Thursday, July 18, 2013

Big News! NCAA Ending Gaming Deal with EA

That’s…wow. For those who have been living in a hole for the past 20 years, EA basically owns the sports market. Football (U.S. and the international game of football), Basketball, Baseball, you name it. The series began in 1997 with NCAA Football 98 and it has been successful ever since. Now the NCAA is citing legal and business concerns, and that seems reasonable. As a player in the NCAA you can not earn income. They are very strict on how players are expected to act and portrayed, and that includes no licensing deals or kickbacks. So part of the NCAA brand of games is to keep the physical football, basketball, soccer, etc. players out of the game. So no using their names and likenesses. The cover art are former sportsmen who are no longer NCAA eligible due to graduation, or moving to the big leagues.

EA has had legal issues with the NCAA and past players for their products. One such example I posted back in 2010 where EA was claiming the First Amendment for being able to use someone’s likeness because a person’s image is not copyrighted, therefore they can legally use it freely. EA didn’t win that one. In fact, they’re still working on the appeals.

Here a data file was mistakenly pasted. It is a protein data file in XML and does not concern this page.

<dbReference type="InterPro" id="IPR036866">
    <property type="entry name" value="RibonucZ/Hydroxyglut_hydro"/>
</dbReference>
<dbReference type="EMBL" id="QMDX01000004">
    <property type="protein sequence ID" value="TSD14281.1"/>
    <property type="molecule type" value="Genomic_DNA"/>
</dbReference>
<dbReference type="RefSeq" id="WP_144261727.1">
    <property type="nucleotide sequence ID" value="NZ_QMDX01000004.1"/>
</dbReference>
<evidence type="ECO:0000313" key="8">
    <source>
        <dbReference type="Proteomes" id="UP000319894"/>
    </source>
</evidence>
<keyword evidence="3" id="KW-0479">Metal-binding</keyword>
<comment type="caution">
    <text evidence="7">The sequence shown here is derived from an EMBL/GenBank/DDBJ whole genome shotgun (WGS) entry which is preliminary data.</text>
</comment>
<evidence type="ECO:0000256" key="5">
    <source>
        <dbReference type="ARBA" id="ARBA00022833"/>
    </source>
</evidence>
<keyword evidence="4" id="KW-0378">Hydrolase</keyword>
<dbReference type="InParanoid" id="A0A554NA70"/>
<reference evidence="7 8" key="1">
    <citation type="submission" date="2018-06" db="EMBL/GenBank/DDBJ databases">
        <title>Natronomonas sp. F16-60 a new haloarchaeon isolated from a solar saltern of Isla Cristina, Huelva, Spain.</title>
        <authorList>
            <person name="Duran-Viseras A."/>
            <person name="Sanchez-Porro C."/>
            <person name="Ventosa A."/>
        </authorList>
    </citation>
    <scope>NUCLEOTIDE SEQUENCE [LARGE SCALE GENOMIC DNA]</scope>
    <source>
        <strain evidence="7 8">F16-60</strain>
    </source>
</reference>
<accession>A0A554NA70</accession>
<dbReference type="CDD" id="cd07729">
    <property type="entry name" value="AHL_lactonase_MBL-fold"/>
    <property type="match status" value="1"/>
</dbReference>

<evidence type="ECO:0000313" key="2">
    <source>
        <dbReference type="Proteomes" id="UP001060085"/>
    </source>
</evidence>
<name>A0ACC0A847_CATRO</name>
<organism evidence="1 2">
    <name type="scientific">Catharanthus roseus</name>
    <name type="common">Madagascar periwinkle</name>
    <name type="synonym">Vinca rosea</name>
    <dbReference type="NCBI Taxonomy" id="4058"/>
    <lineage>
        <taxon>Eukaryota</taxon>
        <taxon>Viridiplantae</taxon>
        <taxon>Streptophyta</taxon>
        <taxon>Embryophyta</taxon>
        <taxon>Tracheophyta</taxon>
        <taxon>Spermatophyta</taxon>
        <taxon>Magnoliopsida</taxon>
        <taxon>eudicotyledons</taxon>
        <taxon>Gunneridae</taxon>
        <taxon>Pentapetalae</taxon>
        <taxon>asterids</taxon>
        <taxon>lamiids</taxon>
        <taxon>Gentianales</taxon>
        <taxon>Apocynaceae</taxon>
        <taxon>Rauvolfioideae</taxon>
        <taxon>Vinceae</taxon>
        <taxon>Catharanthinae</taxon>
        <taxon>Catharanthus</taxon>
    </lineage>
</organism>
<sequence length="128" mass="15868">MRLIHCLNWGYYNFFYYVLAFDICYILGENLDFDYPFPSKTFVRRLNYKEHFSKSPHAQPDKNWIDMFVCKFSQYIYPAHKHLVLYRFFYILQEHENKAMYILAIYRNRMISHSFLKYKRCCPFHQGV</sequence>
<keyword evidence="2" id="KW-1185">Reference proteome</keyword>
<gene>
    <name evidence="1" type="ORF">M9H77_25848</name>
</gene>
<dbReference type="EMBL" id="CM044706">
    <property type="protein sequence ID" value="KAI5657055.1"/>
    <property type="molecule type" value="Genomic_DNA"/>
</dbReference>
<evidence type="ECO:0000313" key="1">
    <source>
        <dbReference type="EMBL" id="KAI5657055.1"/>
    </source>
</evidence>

In a statement about its decision regarding EA, the NCAA said: "We are confident in our legal position regarding the use of our trademarks in video games. But given the current business climate and costs of litigation, we determined participating in this game is not in the best interests of the NCAA."

To Note: This removes the NCAA name a, logo, and rights from the EA line. Individual schools can still work with EA to develop games under their own decorum. But! Any athlete in the NCAA cannot have their name or likeness used in said games because it could band the player from ever performing in sports again.

And of course EA and the CLC will have a plan B ready for us. Both have issued statements that EA will continue to produce college football games featuring the teams and leagues customers expect to see. Will the NCAA allow their brand to be used by another company? Who knows. The future is a big question mark right now as the NCAA work out the legal logistics that, they hope, won’t force them into financial hardship. It’s just a matter of sitting, waiting, and seeing how EA will proceed. When legal fees outweigh the returns on game sales, that says a lot.

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